Village of Pemberton seeks compromise on CN railroad bridge use 

Mayor Mike Richman says use of popular crossing is poised to grow

click to enlarge PHOTO BY JOEL BARDE - Blockage Village of Pemberton Mayor Mike Richman is hoping to strike a compromise with CN Rail on usage of its railroad bridge.
  • Photo by Joel Barde
  • Blockage Village of Pemberton Mayor Mike Richman is hoping to strike a compromise with CN Rail on usage of its railroad bridge.

For years, Pemberton mountain bikers and hikers have used the railroad bridge over the Lillooet River as a handy shortcut to get between the Village of Pemberton and the community's trail system.

The bridge features a narrow walkway, but walking on it without permission is considered trespassing. In the past, the Canadian National Railway (CN), which operates the railroad, has fined people and dug up the trails leading to the bridge.

But according to Janet Naylor, who lives beside the bridge, the company hasn't taken such actions for years.

Naylor was therefore upset to learn that CN recently used its "big machines" to once again dig up the trails leading to the bridge.

CN is effectively making crossing the bridge even more dangerous, as the action forces people to get onto the track further away from the actual crossing, she said.

Like others, Naylor wants to see a deal struck that will allow pedestrians to cross the bridge. On a busy weekend, she and her husband counted 500 trips across the bridge. "We see people with kids going over," she said.

Naylor recently sent letters to Jordan Sturdy, MLA for West Vancouver-Sea to Sky, and Pamela Goldsmith-Jones, MP for West Vancouver-Sunshine Coast-Sea to Sky Country, as well as Village of Pemberton council.

"(Mountain) Bikers are not going to quit using the crossing," she wrote. "They may ride their bikes all the way down the tracks from town ... if they can't access the bridge easily," wrote Naylor.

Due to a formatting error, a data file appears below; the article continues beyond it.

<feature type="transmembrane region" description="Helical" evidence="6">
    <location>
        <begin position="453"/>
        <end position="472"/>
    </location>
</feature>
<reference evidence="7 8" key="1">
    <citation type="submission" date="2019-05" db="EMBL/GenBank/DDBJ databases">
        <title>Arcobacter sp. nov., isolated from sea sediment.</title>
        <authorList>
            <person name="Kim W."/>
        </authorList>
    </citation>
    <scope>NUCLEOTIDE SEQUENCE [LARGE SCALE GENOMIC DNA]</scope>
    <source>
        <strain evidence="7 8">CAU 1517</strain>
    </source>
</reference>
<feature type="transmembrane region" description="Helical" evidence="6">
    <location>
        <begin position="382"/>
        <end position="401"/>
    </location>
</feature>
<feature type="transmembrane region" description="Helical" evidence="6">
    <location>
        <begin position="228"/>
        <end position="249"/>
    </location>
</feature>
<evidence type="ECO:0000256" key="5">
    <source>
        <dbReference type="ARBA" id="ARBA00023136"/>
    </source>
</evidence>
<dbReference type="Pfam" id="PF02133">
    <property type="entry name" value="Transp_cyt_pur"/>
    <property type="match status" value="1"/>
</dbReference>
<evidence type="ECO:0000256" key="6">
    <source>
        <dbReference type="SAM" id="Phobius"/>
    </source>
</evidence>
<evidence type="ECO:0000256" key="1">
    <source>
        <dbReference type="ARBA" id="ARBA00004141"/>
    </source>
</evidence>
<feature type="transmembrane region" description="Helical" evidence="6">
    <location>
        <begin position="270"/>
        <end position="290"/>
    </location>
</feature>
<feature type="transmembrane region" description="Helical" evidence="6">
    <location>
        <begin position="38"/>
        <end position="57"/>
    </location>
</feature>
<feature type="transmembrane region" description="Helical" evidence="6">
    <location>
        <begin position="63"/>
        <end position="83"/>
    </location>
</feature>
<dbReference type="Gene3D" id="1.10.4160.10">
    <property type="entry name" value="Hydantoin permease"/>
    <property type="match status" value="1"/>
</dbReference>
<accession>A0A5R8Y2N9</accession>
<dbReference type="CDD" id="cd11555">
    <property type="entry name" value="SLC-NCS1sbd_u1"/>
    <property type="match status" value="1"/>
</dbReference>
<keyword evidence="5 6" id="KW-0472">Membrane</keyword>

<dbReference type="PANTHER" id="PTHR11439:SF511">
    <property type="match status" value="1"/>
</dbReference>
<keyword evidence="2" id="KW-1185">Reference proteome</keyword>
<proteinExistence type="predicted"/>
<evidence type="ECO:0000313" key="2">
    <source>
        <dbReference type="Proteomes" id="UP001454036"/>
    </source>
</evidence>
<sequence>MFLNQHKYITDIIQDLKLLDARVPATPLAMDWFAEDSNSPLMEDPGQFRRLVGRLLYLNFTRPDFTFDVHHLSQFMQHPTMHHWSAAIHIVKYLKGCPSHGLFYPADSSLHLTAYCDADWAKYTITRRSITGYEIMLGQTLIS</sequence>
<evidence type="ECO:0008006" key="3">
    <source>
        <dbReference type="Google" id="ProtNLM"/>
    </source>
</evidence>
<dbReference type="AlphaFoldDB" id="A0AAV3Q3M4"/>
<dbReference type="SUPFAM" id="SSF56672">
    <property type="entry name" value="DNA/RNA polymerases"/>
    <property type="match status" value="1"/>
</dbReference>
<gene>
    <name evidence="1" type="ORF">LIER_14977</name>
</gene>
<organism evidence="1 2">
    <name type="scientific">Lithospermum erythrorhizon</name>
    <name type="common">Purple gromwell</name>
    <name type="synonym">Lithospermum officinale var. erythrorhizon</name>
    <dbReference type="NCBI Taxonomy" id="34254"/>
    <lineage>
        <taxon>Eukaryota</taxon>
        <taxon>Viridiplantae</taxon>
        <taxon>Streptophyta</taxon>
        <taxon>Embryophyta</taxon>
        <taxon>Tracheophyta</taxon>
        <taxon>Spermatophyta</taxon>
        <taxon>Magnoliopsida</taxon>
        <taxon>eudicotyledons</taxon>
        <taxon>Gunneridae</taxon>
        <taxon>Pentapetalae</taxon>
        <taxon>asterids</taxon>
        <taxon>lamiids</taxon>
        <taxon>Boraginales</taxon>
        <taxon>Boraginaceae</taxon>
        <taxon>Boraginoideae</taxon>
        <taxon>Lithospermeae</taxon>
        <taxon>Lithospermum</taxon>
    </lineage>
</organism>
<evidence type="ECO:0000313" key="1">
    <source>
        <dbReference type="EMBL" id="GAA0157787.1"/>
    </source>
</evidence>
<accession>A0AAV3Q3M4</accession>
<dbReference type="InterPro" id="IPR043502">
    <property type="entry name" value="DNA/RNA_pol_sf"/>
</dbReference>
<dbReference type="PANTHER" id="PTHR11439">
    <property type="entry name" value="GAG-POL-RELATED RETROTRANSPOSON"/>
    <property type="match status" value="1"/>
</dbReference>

Recently, Pemberton Mayor Mike Richman toured Pique around the area.

The holes that were dug by CN had already been filled with the gravel and the trees and brush had been largely removed—presumably by trail users. Large rocks, put there by CN, remained.

Richman said he is hoping to come to a resolution with CN. He said the punitive approach hasn't worked, and he fears that traffic is only going to get worse going forward.

The Village's recreational lands, as well as a proposed major housing development are on the far side of the railroad bridge, off Pemberton Farm Road East.

"I can only see increased traffic across the train tracks," said Richman, adding that he and staff have met with CN officials several times and fully recognize the liability issue.

"We have had some very positive conversations with CN. I totally recognize that for them, they've got thousands of communities like ours."

In a recent meeting, Richman and Village staff walked CN officials across the bridge, giving them a first-hand look at the predicament, said Richman.

"I said look, 'I get your situation, but I think this is a problem that we share,' he said.

"This isn't just Pemberton—it's a CN problem as well. There is a safety issue here.

"Digging it up and blocking it is not the solution."

Richman said that he has suggested making the walkway wider, or having CN contribute to a pedestrian bridge, as possible solutions. He said coming to an agreement is a Village priority.

"We're active on it, and we're going to continue to work with staff and CN ... I'm going to continue to call meetings and make sure that they understand that this is a real issue and a real safety problem," said Richman.

In a statement, CN said the bridge is an active railway bridge that is not open for public use for any reason or activity.

"Trespassing on CN tracks or other infrastructure, including the bridge over the Lillooet River, is not only illegal and subject to fine, but also extremely dangerous," said the statement.

Adrian Bolden, director of the Pemberton Off Road Cycling Association, said in an email that there is "a mutual benefit to both CN and the Village to resolve the CN rail bridge issue and other track crossings.

"The upcoming Trails Master Plan has provisions to re-route trail exits such as Indy 500, BSF and Cream Puff that end on the tracks, so trail crossings will be resolved in the future."

Said the Pemberton Valley Trails Association in an emailed statement: "There has been renewed interest in the community to try to get it solved but planning for any action is in the very early stages and there is nothing substantive to report on the issue at this time."

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